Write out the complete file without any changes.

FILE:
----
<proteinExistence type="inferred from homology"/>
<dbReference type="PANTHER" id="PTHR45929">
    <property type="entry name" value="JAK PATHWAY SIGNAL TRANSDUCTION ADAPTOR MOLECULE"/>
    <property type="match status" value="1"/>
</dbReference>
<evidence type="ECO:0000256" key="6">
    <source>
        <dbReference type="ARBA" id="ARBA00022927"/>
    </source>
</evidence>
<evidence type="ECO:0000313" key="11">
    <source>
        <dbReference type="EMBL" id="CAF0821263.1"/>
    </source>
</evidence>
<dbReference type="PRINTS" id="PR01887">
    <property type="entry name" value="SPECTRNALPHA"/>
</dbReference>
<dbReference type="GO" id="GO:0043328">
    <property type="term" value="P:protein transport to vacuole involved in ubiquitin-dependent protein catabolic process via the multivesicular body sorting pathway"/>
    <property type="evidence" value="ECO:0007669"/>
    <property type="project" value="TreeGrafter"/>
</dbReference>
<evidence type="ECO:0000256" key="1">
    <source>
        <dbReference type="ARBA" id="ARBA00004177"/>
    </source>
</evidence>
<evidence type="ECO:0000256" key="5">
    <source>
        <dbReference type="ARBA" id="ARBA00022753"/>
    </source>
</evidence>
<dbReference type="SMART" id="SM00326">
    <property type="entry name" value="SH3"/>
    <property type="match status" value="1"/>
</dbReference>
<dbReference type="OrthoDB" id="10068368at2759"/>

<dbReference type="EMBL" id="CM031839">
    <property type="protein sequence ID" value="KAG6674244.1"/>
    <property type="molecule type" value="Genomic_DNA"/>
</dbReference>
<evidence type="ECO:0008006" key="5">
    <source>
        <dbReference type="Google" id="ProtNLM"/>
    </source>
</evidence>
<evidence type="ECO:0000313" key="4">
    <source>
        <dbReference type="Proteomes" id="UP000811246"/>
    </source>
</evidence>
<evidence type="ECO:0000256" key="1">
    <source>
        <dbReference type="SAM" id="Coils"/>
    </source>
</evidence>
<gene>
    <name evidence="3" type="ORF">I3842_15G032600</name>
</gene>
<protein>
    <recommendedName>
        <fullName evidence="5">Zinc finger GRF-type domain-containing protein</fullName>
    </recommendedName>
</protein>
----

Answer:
<proteinExistence type="inferred from homology"/>
<dbReference type="PANTHER" id="PTHR45929">
    <property type="entry name" value="JAK PATHWAY SIGNAL TRANSDUCTION ADAPTOR MOLECULE"/>
    <property type="match status" value="1"/>
</dbReference>
<evidence type="ECO:0000256" key="6">
    <source>
        <dbReference type="ARBA" id="ARBA00022927"/>
    </source>
</evidence>
<evidence type="ECO:0000313" key="11">
    <source>
        <dbReference type="EMBL" id="CAF0821263.1"/>
    </source>
</evidence>
<dbReference type="PRINTS" id="PR01887">
    <property type="entry name" value="SPECTRNALPHA"/>
</dbReference>
<dbReference type="GO" id="GO:0043328">
    <property type="term" value="P:protein transport to vacuole involved in ubiquitin-dependent protein catabolic process via the multivesicular body sorting pathway"/>
    <property type="evidence" value="ECO:0007669"/>
    <property type="project" value="TreeGrafter"/>
</dbReference>
<evidence type="ECO:0000256" key="1">
    <source>
        <dbReference type="ARBA" id="ARBA00004177"/>
    </source>
</evidence>
<evidence type="ECO:0000256" key="5">
    <source>
        <dbReference type="ARBA" id="ARBA00022753"/>
    </source>
</evidence>
<dbReference type="SMART" id="SM00326">
    <property type="entry name" value="SH3"/>
    <property type="match status" value="1"/>
</dbReference>
<dbReference type="OrthoDB" id="10068368at2759"/>

<dbReference type="EMBL" id="CM031839">
    <property type="protein sequence ID" value="KAG6674244.1"/>
    <property type="molecule type" value="Genomic_DNA"/>
</dbReference>
<evidence type="ECO:0008006" key="5">
    <source>
        <dbReference type="Google" id="ProtNLM"/>
    </source>
</evidence>
<evidence type="ECO:0000313" key="4">
    <source>
        <dbReference type="Proteomes" id="UP000811246"/>
    </source>
</evidence>
<evidence type="ECO:0000256" key="1">
    <source>
        <dbReference type="SAM" id="Coils"/>
    </source>
</evidence>
<gene>
    <name evidence="3" type="ORF">I3842_15G032600</name>
</gene>
<protein>
    <recommendedName>
        <fullName evidence="5">Zinc finger GRF-type domain-containing protein</fullName>
    </recommendedName>
</protein>